The question of whether technology threatens translation depends on many different factors, and, basically, on how people conceive its purpose. The answer is indissolubly tied to how effectively the involved parties can leverage its advantages, identify its disadvantages and set the limits.
If we take a step back and consider when technology first impacted the translation process, we will be able to see the big benefits it has brought about: the broad use of the Internet, even if not a translation-specific tool, resulted to a tremendous change in translation, compared to the old-fashioned, paper-based ways, in terms of quantity, speed and quality in search. There was an exponential increase in the volumes of information available to linguists. Search became much easier and much more effective, as huge amounts of data, with multiple possibilities of customization, were made instantly and directly accessible.
At a later stage, translation-specific technology, namely the CAT tools, offered many valuable advantages to all players of the translation production cycle. Linguists were able to accumulate their knowledge and previous research effort, store it and organize it in a way they could easily retrieve and reuse it in the future. They could therefore eliminate repetitive work, increase their speed, reduce turnaround times for their clients and, of course, keep consistency – one of the most painful tasks in many types of content. This means savings in time and costs for all involved parties in the translation process. This also means ability to focus on brand new content. As there are still huge volumes of untranslated content, clients will normally be more willing to push this content into production in the near future. This is what happened during the last few years and will probably continue to happen, given that major providers in different fields of specialization have realized the importance of localization. Based on the above, translation technology is clearly a faster way to growth.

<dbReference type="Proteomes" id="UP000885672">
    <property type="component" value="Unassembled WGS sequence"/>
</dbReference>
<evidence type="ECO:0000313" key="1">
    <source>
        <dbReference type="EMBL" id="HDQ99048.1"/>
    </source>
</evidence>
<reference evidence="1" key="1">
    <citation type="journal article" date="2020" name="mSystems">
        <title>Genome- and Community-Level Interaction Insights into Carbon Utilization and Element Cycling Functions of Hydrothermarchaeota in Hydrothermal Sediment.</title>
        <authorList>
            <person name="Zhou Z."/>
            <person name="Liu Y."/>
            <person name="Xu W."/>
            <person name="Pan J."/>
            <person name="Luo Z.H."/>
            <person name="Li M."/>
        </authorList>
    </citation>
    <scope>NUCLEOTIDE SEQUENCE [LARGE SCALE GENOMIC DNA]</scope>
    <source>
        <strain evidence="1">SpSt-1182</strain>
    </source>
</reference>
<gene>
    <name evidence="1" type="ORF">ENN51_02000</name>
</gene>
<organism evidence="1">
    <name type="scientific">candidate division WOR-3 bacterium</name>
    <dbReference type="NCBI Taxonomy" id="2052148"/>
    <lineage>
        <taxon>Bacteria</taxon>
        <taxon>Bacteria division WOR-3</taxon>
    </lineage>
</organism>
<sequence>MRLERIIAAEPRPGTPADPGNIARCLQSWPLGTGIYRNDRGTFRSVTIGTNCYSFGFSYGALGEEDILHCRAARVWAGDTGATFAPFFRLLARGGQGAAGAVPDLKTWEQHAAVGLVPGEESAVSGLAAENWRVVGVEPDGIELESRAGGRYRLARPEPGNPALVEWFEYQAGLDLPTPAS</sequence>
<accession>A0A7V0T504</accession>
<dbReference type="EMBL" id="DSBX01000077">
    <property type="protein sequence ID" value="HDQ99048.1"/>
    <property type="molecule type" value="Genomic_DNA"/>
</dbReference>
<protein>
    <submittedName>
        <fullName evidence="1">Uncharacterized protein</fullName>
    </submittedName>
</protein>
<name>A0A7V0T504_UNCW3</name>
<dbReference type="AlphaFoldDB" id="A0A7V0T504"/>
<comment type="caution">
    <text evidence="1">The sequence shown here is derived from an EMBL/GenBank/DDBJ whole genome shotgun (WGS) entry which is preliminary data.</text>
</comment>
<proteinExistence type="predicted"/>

The natural evolution of CAT tools was the development of Machine Translation systems. At this point, and especially at the earliest stages of the development, the usefulness of technology started to be questioned. Many linguists thought it really threatened translation as it aimed to replace the human brain. In fact, there is still no machine that can catch all nuances and intangible elements of a language and adapt them in a different language. Even the more “flat” texts evoke specific feelings and emotions that should be properly conceived and transferred. So there is no way for machines to “threaten” translation. This doesn’t mean that the MT technology can’t be fruitful, especially if linguists are constantly involved in the MT development. Instead of being skeptical about machines, we should rather make them work for us. What might need to change is the way linguists offer their knowledge. Some years ago, it might have been difficult to perceive how CAT tools would increase efficiency and profitability, not only for clients but also for linguists. Nowadays, a considerable part of linguists cannot imagine their lives without tools.
The fundamental purpose of technology is to be continuously aligned with the challenges of the market and contribute dynamically to the linguists’ efforts for high quality services – and not just to cut costs by delivering automated results in one step. The only thing that can downgrade its usefulness is the lack of understanding of its real mission. When used effectively, technology can bring exclusively positive results and is really a valuable and profitable investment for all involved parties.